How Erdenheim dental practice reacted to pandemic

by Elspeth Lodge
Posted 3/26/21

Dr. Stout has always followed CDC guidelines, and dentists already had strict protocols in place to navigate contagious viruses. Even after shutting down, Stout insists that she and her staff never missed a beat: “I just had to do the research,” she said. “It was new for everyone. We had nothing to go by.”

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How Erdenheim dental practice reacted to pandemic

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Chesheim Dental Associates in Erdenheim was open for half of the day on March 16, 2020, before deciding that it was “a must” to shut their doors due to the onslaught of Covid-19. Heeding advice from the Pennsylvania Department of Health, the Centers for Disease Control and Prevention (CDC) and the American Dental Association (ADA), the practice with patients from birth to 105 stayed shut for almost four months, except for emergencies.

“The pandemic blindsided us,” said Angela Stout, DMD, who specializes in pediatric, adolescent and special needs dentistry at the practice. “It was all about how are we going to avoid these aerosols and avoid the spread because it was so highly contagious.”

In the days leading up to the decision to close, Stout said her phone was “exploding.” She was communicating with a variety of dental professionals, including orthodontists, pediatric dentists and general dentists, who were all asking, “What are you doing? What should we do?” Stout believes that Covid scared a lot of dentists; not only were they in the thick of saliva and respiratory aerosols, but shutting down would often mean no income for employees who work at dental practices.

“I participated in hours of video meetings; I was in this building six days a week, sometimes seven, on Zoom calls ... my phone was exploding. And a lot of the local dentists were calling me left and right.”

Dr. Stout has always followed CDC guidelines, and dentists already had strict protocols in place to navigate contagious viruses. Even after shutting down, Stout insists that she and her staff never missed a beat: “I just had to do the research,” she said. “It was new for everyone. We had nothing to go by.”

When the practice closed during the initial stages of the pandemic, Dr. Stout ordered equipment to keep staff and patients safe. This meant creating negative pressure rooms, which help isolate airborne diseases by using external suction devices; the heating, ventilation and air conditioning system was upgraded to incorporate High Efficiency Particulate Air filters, etc. Plexiglass was placed at the front desk and social distancing mats in the waiting areas.

Stout had enough PPE stashed away to be comfortable handling two emergency phone lines during the shutdown. There were many adult emergencies, such as broken teeth, fillings that fell out and infections, as well as many pediatric emergencies, in part because of kids not being in classrooms. What was new were virtual visits with patients via Skype and Zoom to evaluate the gravity of a patient's condition and determine whether they needed to be seen.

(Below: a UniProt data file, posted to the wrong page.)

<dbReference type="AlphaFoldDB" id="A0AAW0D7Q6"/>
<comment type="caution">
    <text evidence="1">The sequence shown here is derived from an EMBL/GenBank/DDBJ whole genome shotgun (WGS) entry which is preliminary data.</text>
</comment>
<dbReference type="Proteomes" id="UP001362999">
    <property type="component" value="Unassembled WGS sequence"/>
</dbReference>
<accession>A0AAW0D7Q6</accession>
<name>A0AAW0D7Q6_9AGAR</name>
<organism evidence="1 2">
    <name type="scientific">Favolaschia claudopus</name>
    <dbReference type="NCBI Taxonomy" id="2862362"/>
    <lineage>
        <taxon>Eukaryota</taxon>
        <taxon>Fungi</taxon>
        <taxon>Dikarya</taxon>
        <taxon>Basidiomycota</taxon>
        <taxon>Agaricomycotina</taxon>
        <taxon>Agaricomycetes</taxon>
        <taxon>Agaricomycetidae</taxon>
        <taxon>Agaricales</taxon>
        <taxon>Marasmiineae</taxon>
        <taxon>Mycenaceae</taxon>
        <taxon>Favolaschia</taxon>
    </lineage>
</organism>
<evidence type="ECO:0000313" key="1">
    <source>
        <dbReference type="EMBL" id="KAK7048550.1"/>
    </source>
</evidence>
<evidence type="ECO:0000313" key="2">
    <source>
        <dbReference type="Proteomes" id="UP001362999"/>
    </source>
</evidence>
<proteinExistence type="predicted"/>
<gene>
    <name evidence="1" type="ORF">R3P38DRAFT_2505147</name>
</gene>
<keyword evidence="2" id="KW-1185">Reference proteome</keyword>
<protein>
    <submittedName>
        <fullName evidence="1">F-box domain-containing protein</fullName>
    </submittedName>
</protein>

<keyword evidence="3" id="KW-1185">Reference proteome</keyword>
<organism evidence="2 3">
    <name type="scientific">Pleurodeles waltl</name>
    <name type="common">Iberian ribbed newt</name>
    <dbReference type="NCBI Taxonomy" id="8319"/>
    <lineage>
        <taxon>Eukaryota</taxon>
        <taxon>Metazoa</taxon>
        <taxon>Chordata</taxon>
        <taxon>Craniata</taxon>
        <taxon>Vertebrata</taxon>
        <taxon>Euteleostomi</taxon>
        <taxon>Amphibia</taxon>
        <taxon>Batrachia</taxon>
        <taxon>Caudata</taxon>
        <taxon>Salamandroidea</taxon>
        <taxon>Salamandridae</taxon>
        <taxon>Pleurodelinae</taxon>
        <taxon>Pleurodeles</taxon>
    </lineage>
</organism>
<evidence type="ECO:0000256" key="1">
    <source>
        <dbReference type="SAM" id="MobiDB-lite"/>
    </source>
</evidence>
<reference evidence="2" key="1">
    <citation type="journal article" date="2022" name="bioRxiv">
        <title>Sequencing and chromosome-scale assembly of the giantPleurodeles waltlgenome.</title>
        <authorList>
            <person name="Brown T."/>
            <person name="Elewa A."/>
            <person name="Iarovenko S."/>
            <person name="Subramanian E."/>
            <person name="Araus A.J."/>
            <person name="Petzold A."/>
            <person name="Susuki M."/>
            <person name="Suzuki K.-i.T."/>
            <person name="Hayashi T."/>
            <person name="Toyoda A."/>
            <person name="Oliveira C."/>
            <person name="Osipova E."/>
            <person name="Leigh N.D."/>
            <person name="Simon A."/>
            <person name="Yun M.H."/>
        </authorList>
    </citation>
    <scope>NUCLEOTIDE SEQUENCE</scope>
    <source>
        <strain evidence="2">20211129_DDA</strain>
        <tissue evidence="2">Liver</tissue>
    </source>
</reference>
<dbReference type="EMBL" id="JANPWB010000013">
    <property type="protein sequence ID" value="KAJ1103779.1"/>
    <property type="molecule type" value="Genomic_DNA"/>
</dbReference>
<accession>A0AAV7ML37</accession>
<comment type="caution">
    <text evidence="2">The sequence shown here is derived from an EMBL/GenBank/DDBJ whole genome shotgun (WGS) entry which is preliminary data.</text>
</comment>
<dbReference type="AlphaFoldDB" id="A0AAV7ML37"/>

Not being considered “essential” by the Federal Emergency Management Agency (FEMA) and the Pennsylvania Emergency Management Agency (PEMA) meant that dentists were not supplied PPE by the government. There was even a point where dental suppliers could not provide PPE to dentists because “it all had to go to the medical side,” Dr. Stout said. “I don’t even remember how many weeks had gone by, but finally they changed the status nationally and in Pennsylvania.”

Dentists were finally considered “essential,” but the rule was that they had to have at least two weeks of PPE to reopen their practices: “So little by little, I was calling every dental supplier and medical supplier to get enough [PPE] that we could open,” said Dr. Stout. “and we finally opened the third week of June on an abbreviated schedule.”

Finally, in the second week of July, the practice opened up on their full schedule, and “the phone was ringing off the hook.” The practice was busy in July and August, but things slowed down in October when there was a slight spike in Covid numbers. Most people who work at the practice have now been vaccinated, and patients often call and ask if they have been.

A slew of cancellations came recently when the media reported on new strains of Covid: the South African strain, the Norwegian or European Strain. And often there will be cancellations surrounding certain age populations; a parent of a patient will call and say, “The South African strain really hits children,” so they wait to bring their child in.

Anxiety is personal to each person, says Stout, but people should consider keeping up with their routine cleanings, because what could be a simple fix can turn into a more advanced problem that will be harder to mend.

According to a press release from the American Dental Association in October, a study found that fewer than one percent of dentists nationwide had tested positive for Covid-19.

For more information, visit chesheim-dental.com

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